Leading article: The right call

First the new politics, now the new etiquette. David Cameron's decision to ban phones and other mobile devices from Cabinet meetings should become fashionable on a much wider basis. Early adopters, please note.

There is no doubt that the mobile phone has become a latter-day liberator. The ability to be contacted anywhere has brought new flexibility and freedom to our daily lives. But other people's phones, like other people's cars, can become a tyranny. It is not just that some people's freedom to blether inanely on public transport curtails others' peace and quiet. It is that some texters and crackberry-users become so addicted to compulsive message-checking that, with brazen rudeness, they ignore those they are with in order to communicate with those who are far away.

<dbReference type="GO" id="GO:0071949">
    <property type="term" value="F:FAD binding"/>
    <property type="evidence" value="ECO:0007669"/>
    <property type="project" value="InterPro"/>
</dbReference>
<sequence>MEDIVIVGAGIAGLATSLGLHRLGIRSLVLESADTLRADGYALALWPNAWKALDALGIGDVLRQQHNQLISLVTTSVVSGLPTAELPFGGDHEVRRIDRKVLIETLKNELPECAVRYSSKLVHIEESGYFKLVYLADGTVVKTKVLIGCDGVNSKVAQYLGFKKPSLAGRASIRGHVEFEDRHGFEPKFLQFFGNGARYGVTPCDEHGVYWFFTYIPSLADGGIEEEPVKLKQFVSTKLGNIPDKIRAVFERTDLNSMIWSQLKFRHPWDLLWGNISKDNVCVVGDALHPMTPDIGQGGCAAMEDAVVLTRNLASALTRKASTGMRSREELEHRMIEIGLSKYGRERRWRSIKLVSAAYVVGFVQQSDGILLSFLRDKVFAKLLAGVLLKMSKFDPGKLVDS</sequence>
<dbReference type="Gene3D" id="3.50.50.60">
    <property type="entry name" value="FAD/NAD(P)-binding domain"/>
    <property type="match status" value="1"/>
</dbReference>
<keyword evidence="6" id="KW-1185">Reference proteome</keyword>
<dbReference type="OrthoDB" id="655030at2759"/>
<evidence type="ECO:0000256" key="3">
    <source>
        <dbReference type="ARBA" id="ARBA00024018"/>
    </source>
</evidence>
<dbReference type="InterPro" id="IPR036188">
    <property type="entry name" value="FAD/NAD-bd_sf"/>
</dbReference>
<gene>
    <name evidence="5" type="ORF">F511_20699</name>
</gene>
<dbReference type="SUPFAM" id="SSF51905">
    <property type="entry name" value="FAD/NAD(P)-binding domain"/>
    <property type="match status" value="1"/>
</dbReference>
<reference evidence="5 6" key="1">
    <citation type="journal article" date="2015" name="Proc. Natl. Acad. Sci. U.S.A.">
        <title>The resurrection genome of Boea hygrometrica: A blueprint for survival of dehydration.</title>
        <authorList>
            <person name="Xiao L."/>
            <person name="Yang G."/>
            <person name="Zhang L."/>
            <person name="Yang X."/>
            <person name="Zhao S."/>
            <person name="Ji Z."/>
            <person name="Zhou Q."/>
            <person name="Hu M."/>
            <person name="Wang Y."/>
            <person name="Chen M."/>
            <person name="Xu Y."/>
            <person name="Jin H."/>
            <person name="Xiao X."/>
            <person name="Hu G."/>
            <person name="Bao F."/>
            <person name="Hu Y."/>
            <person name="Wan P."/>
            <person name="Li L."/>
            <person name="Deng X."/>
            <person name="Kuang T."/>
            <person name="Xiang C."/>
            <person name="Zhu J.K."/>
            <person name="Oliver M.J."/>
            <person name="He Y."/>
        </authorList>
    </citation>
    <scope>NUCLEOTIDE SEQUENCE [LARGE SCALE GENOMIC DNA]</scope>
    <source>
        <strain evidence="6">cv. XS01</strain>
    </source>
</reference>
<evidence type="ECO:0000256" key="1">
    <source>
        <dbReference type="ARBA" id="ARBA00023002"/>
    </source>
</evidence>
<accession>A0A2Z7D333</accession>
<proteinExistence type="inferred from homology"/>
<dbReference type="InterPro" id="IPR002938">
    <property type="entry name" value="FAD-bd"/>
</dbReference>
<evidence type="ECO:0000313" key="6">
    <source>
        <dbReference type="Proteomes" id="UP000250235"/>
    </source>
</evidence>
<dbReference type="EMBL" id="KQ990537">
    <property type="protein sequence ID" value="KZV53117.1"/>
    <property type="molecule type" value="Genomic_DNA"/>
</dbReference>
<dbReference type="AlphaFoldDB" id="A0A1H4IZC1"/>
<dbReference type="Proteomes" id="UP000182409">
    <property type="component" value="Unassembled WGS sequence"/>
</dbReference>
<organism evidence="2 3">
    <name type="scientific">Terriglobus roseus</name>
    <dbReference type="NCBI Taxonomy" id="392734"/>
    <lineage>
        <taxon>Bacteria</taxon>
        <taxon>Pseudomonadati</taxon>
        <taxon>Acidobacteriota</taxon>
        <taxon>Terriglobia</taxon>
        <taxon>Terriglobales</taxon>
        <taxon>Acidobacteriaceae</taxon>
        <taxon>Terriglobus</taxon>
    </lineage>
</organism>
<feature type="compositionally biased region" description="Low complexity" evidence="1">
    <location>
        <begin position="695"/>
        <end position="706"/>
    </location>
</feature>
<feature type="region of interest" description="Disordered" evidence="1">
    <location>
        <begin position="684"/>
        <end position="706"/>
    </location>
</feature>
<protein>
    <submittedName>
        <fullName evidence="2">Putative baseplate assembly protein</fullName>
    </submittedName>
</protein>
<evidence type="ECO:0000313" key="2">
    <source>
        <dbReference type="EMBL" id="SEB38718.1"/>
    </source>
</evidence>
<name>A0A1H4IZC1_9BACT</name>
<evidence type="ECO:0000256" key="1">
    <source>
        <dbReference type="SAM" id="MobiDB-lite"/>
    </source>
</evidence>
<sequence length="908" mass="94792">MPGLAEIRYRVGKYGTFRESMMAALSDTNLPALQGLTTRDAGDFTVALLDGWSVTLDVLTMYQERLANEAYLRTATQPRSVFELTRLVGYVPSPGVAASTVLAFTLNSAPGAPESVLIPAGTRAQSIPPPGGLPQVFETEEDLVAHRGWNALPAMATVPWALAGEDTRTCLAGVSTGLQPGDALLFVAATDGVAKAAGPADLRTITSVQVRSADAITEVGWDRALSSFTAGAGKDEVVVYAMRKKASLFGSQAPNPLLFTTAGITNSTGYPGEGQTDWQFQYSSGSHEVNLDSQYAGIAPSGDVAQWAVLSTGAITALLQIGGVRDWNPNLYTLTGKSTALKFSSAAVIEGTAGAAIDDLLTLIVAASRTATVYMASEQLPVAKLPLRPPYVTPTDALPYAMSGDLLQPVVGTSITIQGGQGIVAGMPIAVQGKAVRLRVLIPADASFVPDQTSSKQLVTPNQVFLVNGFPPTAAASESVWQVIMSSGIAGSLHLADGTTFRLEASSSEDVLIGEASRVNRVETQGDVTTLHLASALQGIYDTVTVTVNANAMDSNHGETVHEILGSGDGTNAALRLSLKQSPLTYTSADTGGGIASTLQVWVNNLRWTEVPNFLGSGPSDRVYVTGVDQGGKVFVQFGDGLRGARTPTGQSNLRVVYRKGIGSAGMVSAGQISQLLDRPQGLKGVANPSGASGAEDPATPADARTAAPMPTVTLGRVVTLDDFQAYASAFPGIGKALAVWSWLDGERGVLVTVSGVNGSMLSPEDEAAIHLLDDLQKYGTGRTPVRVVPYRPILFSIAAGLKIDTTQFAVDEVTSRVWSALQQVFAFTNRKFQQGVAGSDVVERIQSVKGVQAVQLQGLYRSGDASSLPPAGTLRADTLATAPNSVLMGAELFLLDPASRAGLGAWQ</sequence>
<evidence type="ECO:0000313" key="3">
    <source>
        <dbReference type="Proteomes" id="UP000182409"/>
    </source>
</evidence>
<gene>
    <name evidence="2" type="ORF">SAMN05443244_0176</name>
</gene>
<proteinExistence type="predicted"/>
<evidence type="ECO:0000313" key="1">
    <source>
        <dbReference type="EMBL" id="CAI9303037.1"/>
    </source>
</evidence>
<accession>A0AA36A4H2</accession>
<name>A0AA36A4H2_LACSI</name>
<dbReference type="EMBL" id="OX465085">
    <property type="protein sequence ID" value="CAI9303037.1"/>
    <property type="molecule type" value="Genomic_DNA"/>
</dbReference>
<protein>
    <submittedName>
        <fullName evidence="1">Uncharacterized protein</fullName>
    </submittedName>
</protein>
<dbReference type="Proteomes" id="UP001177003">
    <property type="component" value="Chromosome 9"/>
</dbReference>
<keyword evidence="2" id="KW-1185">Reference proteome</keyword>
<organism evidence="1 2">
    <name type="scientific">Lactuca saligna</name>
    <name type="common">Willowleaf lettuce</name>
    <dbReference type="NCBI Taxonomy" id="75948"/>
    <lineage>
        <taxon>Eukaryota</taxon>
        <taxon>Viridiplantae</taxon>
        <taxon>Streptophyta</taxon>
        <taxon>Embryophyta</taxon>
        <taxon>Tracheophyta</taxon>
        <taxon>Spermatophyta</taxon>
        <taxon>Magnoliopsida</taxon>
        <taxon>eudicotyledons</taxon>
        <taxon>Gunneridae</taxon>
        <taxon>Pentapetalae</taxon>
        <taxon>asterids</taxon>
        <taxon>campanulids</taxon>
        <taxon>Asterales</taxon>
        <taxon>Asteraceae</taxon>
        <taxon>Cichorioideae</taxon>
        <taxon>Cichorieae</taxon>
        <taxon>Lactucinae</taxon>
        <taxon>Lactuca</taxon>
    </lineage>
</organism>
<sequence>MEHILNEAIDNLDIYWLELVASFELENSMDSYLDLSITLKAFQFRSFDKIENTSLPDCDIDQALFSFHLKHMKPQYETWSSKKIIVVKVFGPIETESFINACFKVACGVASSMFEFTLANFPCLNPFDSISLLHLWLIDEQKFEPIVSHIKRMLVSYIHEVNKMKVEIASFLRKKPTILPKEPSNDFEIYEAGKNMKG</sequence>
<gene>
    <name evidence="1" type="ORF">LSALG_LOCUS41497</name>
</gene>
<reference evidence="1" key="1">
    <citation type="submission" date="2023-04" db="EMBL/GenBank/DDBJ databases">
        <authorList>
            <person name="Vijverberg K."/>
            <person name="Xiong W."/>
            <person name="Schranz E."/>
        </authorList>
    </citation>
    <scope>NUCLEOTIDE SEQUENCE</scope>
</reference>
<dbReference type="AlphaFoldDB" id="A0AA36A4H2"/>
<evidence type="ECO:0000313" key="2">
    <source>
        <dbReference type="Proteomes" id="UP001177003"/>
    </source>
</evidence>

As if evidence were needed of that, the Prime Minister yesterday had to call the Justice Secretary Ken Clarke to attention as he was on his phone while Mr Cameron was announcing that mobiles were henceforth to be banned. Perhaps Mr Cameron could legislate for greater mobile phone restraint in all manner of public places. After all, what is the point of having a Cabinet of public schoolboys if they can't bring a return to some old-fashioned good manners?